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Cerisa

The Thing About Agar Agar

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After making a batch of gel food, I looked at the ingredients of the gelatin box and it said it only has carraggenan aka agar agar in it. So I searched the internet, clicked a link and it had very, very angry people getting intestinal problems, allergies and similar symptoms from consuming food that has MSG. (Both are from seaweed, btw.)

I can't write properly to save my life so here are some info lifted from this website.

Carrageenan is a gel. It coats the insides of a stomach,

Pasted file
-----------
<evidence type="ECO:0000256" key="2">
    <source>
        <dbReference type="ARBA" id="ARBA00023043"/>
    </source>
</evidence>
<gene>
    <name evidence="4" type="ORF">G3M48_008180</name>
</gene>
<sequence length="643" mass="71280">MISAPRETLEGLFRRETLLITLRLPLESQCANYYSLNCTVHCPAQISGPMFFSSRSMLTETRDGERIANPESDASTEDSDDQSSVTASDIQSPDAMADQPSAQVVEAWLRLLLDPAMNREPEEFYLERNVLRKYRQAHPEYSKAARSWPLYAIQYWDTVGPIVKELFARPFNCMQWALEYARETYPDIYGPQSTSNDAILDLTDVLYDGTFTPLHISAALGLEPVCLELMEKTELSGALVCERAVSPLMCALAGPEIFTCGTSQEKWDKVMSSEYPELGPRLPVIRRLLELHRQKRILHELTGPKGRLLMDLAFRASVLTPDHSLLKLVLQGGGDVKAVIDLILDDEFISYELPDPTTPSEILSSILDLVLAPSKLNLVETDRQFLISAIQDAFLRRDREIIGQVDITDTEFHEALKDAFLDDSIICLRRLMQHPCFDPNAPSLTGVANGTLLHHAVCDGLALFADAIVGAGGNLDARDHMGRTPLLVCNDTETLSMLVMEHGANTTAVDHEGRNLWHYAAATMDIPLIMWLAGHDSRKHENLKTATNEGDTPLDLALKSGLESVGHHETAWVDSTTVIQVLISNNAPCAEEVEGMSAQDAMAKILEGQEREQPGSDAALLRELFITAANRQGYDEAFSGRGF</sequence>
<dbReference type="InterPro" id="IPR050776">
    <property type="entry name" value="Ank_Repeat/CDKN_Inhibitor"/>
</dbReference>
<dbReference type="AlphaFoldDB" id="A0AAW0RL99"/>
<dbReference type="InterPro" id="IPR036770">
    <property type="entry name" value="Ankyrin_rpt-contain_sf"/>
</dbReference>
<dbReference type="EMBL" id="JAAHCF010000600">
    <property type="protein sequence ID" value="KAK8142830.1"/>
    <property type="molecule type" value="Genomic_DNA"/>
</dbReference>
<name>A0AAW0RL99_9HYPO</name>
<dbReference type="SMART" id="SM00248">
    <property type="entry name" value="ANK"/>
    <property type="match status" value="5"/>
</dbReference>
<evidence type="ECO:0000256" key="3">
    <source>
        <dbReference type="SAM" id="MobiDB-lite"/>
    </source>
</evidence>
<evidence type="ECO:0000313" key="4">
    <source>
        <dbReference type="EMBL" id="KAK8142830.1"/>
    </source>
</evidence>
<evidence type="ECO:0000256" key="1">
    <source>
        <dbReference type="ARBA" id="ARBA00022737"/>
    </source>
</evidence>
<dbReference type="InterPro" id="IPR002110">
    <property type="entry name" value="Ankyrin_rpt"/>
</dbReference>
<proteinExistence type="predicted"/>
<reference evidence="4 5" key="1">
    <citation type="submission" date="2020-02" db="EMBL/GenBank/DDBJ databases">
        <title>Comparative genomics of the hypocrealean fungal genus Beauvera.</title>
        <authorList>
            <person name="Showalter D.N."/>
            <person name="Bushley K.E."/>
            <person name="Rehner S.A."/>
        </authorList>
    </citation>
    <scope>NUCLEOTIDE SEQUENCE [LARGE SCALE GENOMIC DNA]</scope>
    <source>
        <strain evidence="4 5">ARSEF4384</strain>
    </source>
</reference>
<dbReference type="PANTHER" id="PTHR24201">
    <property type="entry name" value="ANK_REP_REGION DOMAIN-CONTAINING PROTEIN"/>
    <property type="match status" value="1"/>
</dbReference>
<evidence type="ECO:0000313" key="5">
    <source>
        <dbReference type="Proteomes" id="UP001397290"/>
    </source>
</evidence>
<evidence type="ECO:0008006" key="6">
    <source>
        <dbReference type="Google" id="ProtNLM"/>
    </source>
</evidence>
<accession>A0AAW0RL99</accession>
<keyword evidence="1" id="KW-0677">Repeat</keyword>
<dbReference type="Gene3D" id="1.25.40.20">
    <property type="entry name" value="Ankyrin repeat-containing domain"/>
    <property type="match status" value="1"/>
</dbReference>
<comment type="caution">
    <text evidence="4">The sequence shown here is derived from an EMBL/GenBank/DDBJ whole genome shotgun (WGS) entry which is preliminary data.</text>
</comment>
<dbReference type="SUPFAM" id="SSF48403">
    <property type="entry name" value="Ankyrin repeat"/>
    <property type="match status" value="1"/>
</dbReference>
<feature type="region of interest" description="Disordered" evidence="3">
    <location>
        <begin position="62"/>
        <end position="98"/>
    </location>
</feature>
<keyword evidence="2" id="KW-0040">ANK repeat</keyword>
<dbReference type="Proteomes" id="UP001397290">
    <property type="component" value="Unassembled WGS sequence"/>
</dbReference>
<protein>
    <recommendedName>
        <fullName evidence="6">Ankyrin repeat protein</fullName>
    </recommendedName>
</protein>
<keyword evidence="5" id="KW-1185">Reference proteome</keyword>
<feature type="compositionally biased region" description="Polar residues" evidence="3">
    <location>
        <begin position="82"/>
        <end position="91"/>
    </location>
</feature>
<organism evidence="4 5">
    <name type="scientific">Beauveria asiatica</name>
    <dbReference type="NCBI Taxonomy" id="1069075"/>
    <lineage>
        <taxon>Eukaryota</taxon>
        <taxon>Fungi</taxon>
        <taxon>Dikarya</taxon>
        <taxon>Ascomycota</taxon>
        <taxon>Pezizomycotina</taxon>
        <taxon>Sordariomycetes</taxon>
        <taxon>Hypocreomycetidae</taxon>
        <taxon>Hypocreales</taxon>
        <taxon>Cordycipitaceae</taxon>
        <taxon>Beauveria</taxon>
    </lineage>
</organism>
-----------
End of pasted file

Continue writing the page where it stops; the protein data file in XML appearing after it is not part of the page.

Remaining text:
like gooey honey or massage oil. Digestive problems often

ensue. Quite often, soy eaters or soymilk drinkers react

negatively to carrageenen, and blame their discomforting

stomachaches on the soy.

It'd be nice to know your say about this. Sorry if I sound standoffish, I'm more of a lurker. :unsure:

Edited by Cerisa

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It coats the insides of a stomach,

I doubt that since agar agar is vegan. So therefore has nothing to do with anything animal.

Wiki Agar

Gelatin Ingredients

Collagen is one of the chief ingredients of gelatin. Collagen is a scleroprotein found in the bone, cartilage and tendons of animals. When the bones or tissues of animals are boiled, collagen yields gelatin. Hence, getting straight to the point, you should know that gelatin can be obtained only from animal tissues. There is a wide spread misconception that gelatin is obtained from horse hooves, which is incorrect. Horse hooves or bones are never used in the production process of gelatin. Tissues of pigs, cattle and fish are prominently used in order to obtain gelatin.